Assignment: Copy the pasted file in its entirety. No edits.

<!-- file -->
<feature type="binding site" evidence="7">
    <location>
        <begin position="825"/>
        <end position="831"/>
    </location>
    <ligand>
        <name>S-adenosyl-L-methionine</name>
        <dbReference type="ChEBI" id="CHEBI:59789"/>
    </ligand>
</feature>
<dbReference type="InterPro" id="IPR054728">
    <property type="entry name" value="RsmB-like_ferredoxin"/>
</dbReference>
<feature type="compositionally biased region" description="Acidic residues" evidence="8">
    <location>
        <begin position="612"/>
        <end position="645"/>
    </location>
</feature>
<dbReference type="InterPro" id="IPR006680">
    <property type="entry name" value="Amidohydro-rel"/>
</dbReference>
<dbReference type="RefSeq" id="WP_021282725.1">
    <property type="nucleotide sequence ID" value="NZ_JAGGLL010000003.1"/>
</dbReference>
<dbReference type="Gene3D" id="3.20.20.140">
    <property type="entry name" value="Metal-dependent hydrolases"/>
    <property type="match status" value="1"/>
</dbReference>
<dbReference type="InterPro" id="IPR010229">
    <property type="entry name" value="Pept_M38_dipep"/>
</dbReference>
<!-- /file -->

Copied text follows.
<feature type="binding site" evidence="7">
    <location>
        <begin position="825"/>
        <end position="831"/>
    </location>
    <ligand>
        <name>S-adenosyl-L-methionine</name>
        <dbReference type="ChEBI" id="CHEBI:59789"/>
    </ligand>
</feature>
<dbReference type="InterPro" id="IPR054728">
    <property type="entry name" value="RsmB-like_ferredoxin"/>
</dbReference>
<feature type="compositionally biased region" description="Acidic residues" evidence="8">
    <location>
        <begin position="612"/>
        <end position="645"/>
    </location>
</feature>
<dbReference type="InterPro" id="IPR006680">
    <property type="entry name" value="Amidohydro-rel"/>
</dbReference>
<dbReference type="RefSeq" id="WP_021282725.1">
    <property type="nucleotide sequence ID" value="NZ_JAGGLL010000003.1"/>
</dbReference>
<dbReference type="Gene3D" id="3.20.20.140">
    <property type="entry name" value="Metal-dependent hydrolases"/>
    <property type="match status" value="1"/>
</dbReference>
<dbReference type="InterPro" id="IPR010229">
    <property type="entry name" value="Pept_M38_dipep"/>
</dbReference>